We all want friends. Friends make life better. They can help you out of a jam. They’re just good to have around.
But what exactly is a friend? What does true friendship look like?
Here’s my take on what the ingredients of true friendship are:
What is true friendship?
True friendship is not based on how much you do for someone else but on how much they do for you. It is not based on how much you have in common but on how much you can appreciate each other’s differences.
Friendship isn’t about being with someone who agrees with everything you say or thinks the same way as you do; it’s about having someone who accepts your opinions and beliefs wholeheartedly, even when they differ from theirs.
Friendships are built on a foundation of trust.
People often ask me, “How do you know when you’ve found a real friend?” Friendship is about trust.
True friendship means you can be yourself around the person without worrying about being judged. It’s a relationship where you feel safe to confide in one another and trust that whatever comes out of your mouth won’t be used against you.
In this way, friendship is like building a house. It’s all about the foundation. You create a solid foundation with trust and honesty.
True friendship is long-lasting.
True friendship is something to celebrate. It’s the kind of relationship that can be built upon for a lifetime, and the feeling it elicits is unlike anything else.
A true friend doesn’t just appear out of nowhere one day; there’s a process behind how those bonds are formed, and the good ones last through thick and thin. They are the ones who stick with us until the bitter end.
You might not hear from one another day to day, but when a significant life event happens or when one of your friends is going through a rough patch, they’ll be there by your side.
It’s the friendship that keeps on giving even when it seems like nothing is happening.
The friends you can call up at any point in the future and say, “remember that one time years ago when…” and instantly be transported back to a moment in time when you had a good laugh or shared a special moment together. These are the types of friends that you will have for life.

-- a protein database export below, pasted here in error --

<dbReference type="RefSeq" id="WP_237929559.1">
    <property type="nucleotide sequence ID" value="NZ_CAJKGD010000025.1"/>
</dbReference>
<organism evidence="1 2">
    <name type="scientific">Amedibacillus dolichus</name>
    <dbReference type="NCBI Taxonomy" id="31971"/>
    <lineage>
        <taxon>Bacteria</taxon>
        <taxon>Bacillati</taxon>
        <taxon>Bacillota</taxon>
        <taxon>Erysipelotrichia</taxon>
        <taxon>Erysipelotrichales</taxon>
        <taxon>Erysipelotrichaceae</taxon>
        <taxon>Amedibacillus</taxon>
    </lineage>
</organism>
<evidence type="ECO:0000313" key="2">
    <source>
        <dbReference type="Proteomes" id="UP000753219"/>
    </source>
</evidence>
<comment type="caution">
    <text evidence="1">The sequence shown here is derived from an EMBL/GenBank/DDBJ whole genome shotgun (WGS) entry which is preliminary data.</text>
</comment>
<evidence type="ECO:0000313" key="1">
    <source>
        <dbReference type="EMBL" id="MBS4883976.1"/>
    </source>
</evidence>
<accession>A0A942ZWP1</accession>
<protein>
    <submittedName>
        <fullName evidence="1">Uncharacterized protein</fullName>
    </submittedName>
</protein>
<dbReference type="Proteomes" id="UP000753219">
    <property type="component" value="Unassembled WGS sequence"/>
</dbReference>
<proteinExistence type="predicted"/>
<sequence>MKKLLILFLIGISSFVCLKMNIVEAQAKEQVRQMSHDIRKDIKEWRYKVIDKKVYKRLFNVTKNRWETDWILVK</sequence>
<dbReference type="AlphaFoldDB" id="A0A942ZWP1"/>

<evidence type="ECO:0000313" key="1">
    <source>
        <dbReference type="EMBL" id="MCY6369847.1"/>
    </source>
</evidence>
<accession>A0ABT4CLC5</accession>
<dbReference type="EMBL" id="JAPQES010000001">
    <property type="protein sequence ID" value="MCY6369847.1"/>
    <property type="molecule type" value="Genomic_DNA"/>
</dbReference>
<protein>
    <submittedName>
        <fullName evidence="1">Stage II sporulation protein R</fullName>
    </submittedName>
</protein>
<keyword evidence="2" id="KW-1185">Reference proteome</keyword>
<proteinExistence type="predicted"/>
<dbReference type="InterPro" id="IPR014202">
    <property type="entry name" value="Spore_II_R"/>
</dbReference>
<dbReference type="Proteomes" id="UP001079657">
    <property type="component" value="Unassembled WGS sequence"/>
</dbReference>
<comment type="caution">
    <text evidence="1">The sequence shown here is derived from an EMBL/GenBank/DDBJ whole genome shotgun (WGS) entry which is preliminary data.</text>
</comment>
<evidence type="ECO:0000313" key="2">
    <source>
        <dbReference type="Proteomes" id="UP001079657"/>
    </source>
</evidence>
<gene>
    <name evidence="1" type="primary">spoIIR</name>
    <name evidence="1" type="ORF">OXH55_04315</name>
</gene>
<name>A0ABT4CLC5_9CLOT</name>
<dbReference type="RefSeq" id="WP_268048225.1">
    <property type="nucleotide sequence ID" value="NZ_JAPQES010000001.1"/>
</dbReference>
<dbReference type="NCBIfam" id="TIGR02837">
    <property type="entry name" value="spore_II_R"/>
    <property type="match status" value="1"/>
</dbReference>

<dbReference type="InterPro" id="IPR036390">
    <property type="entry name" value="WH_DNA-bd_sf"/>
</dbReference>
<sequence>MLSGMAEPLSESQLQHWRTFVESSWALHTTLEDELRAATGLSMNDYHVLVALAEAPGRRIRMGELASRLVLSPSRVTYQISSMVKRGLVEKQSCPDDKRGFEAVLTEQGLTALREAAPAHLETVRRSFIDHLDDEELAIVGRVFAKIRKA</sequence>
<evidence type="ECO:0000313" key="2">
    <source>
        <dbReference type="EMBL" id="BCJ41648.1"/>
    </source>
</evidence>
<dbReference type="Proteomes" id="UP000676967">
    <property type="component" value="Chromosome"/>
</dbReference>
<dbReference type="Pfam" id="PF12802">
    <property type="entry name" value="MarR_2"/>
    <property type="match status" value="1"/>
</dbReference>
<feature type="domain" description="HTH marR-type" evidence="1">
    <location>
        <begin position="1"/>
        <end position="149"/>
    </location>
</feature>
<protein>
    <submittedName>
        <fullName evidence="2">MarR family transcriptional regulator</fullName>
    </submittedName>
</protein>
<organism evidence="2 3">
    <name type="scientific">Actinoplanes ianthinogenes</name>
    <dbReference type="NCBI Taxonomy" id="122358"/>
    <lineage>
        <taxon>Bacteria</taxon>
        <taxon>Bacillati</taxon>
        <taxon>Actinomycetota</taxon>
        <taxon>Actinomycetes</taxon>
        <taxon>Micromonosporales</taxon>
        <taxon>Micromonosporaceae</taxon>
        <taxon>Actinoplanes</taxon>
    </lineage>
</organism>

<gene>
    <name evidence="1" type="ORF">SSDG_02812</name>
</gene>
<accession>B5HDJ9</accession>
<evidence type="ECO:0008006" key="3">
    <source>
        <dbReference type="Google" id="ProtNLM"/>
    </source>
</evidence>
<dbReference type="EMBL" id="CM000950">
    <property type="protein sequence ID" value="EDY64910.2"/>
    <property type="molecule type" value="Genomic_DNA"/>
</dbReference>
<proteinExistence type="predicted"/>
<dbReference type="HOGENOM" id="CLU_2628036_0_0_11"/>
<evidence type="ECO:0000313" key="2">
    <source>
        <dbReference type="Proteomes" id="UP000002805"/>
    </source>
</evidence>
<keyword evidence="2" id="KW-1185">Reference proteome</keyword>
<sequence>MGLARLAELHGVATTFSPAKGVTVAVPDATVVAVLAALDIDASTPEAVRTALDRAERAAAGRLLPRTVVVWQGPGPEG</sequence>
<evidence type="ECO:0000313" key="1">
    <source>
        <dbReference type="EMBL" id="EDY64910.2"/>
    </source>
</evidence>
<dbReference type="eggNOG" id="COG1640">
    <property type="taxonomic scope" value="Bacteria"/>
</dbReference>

A real friendship survives the distance (geographic or emotional).
When you have a long-distance friendship, it can be easy to wonder if you’re missing out on the “real thing.” A friendship is real whether in person, over the phone, through text message, via Messenger, Skype, Whatsapp, or email. It may not be as physical, but that doesn’t make it any less fulfilling.
A real friendship has people who want to spend time together and share their lives with each other. They don’t need to live within driving distance of each other, and they don’t need to meet up every weekend for dinner and drinks.
When you’re apart, you’ll talk about your kids, social lives, and pets—all things that are just as important and interesting when they’re thousands of miles away. A real friendship has moments where you feel like you’re there with the person in front of you, even when you’re not physically together. Something in the back of your mind tells you they’re always there for you whenever you need them to be.
A true friendship learns from its experiences together and can grow stronger because of them. If one friend moves away, there’s no telling what adventures await: new places to visit, jobs to tackle together and memories to create.
Friendship is sharing goals together (or supporting each other’s goals)
Friends are those people who make parts of your life better by their presence, and they don’t owe you any particular thing in return.
They’re the ones who are there for you when you need advice or a place to cry, just because they want to be there for you. They’re the ones who ask about your hopes and dreams, not because they want to add them to their bucket list but because they genuinely care about helping you achieve them.
One of the most important things friends do is support each other’s goals. Whether it’s helping each other as we recover from peer pressure into our early 20s, supporting each other as we branch out into new careers in our 30s, or supporting each other through marriage and family in our 40s, friends are there as we grow up and change. The way that we can be supportive of our friends’ goals is to actually listen to them and think about how we can help them rather than dismissing what they say out of hand. And if you’ve ever had a friend who was always supporting your goals and helping you get what you wanted, then you know what kind of friendship looks like.
True friendship is about more than just being nice to someone.
It’s about knowing them well enough to love them for who they are and not just what you want them to be. It means having an open mind and heart that allows you to understand where your friend is coming from when they say or do something different than what you would do in their situation.
So, what does true friendship look like? To me, when people say they have true friends, they often mean they have people they can trust, people who will be there for them no matter what happens in life.
I hope this article has helped you think about true friendship and how we can build more of it in our lives.